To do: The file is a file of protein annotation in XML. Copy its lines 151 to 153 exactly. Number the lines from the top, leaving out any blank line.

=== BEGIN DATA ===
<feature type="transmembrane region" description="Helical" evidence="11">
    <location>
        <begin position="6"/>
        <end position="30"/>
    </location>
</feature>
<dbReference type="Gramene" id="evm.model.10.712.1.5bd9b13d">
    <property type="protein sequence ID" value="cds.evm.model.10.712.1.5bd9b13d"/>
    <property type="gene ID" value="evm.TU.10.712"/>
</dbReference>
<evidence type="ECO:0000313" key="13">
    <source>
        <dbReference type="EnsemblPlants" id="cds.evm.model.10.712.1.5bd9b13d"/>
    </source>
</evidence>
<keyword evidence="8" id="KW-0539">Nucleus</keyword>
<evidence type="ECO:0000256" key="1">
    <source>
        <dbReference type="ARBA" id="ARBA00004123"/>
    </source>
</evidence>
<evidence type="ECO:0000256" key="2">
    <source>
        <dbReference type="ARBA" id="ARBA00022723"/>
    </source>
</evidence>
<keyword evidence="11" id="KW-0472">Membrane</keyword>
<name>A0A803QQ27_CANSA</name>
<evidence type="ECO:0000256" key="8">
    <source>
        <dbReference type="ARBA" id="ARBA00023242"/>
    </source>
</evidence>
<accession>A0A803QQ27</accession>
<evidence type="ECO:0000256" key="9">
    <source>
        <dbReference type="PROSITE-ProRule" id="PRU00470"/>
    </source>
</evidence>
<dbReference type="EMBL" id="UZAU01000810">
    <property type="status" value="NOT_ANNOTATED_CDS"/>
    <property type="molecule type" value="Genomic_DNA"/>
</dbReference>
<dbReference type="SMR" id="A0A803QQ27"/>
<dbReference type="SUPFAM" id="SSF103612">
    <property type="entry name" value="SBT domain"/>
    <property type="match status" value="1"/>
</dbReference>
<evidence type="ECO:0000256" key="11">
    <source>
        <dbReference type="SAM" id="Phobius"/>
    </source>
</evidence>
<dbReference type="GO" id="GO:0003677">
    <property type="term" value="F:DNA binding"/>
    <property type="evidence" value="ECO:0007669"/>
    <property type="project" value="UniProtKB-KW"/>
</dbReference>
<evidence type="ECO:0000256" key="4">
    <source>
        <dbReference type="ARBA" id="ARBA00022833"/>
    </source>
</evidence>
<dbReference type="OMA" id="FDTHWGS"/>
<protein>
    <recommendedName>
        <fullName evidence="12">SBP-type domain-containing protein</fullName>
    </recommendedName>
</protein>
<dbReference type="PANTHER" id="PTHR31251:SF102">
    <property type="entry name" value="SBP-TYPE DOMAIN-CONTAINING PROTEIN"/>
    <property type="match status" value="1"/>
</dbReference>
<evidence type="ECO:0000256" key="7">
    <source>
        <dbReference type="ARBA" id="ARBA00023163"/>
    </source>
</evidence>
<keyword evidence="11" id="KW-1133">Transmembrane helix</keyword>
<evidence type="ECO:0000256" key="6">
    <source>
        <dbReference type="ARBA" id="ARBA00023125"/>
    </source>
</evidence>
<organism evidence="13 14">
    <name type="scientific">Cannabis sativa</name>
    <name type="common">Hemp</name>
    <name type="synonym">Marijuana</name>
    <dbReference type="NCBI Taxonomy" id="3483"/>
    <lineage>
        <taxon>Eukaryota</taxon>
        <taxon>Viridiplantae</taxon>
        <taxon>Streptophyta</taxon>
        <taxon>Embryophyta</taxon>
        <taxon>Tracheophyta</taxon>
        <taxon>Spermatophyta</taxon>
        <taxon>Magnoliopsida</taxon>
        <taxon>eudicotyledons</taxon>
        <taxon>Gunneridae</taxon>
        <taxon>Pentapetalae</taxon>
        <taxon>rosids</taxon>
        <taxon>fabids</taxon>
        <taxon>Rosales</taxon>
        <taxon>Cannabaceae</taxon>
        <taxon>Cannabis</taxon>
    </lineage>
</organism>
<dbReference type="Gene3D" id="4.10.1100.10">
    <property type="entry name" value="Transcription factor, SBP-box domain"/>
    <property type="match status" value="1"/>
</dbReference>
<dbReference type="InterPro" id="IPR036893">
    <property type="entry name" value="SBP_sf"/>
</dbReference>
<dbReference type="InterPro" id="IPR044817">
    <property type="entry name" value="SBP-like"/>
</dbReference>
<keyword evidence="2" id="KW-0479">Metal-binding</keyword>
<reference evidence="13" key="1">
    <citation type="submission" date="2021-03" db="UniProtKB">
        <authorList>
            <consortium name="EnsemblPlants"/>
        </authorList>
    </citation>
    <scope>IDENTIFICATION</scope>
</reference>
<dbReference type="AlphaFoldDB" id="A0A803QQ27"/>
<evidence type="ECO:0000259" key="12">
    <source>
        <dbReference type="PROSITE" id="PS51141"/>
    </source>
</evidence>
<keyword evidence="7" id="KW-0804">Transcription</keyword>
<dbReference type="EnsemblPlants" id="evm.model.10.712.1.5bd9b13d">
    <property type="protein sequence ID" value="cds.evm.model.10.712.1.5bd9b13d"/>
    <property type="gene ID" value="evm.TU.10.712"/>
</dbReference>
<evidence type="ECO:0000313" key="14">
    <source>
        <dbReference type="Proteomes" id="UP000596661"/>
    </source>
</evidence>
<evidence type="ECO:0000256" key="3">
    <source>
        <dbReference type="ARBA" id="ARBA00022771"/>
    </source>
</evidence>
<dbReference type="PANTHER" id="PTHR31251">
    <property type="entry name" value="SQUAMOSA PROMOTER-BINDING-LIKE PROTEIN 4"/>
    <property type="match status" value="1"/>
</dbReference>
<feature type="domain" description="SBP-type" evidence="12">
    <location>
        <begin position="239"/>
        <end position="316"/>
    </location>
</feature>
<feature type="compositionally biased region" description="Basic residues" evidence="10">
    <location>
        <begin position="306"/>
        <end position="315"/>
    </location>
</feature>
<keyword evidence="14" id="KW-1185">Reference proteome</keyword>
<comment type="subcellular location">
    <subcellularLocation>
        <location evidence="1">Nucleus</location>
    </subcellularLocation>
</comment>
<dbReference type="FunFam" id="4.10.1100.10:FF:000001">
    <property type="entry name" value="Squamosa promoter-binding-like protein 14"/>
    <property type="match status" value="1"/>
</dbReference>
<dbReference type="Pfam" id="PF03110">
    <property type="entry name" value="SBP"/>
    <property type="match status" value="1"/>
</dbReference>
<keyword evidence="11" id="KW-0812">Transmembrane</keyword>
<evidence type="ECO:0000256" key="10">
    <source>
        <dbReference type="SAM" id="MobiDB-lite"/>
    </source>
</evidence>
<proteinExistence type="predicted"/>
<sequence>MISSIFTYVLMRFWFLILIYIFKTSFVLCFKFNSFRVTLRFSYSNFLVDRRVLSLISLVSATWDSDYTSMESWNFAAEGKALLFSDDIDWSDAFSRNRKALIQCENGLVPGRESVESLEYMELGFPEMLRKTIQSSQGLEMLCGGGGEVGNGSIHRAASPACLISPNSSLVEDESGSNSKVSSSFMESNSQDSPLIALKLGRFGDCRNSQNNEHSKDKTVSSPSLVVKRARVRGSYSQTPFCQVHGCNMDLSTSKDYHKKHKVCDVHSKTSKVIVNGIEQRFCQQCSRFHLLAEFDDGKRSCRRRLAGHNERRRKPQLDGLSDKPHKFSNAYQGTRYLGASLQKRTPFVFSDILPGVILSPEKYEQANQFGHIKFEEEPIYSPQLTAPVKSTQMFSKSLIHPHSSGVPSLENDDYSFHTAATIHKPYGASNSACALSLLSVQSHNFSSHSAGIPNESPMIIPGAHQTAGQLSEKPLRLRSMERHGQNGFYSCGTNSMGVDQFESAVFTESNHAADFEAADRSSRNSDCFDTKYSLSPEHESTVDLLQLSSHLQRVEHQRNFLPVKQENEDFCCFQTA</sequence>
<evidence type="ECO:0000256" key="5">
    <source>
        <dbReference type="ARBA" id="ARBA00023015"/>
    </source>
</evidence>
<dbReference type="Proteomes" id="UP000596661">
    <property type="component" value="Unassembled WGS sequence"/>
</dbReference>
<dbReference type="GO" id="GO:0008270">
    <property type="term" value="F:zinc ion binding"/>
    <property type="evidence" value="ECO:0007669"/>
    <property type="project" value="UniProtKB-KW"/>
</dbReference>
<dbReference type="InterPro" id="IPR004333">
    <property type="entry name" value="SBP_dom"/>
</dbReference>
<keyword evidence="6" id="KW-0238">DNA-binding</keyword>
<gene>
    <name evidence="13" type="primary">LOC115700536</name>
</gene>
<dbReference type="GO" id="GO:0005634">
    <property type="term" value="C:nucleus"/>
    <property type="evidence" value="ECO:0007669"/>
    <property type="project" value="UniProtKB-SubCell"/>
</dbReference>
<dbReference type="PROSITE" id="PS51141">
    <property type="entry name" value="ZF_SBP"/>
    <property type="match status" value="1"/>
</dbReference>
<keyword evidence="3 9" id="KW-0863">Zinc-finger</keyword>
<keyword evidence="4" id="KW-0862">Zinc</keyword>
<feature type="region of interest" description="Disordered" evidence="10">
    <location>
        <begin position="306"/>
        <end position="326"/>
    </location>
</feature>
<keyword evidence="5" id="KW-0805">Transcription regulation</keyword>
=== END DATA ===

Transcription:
</dbReference>
<feature type="domain" description="SBP-type" evidence="12">
    <location>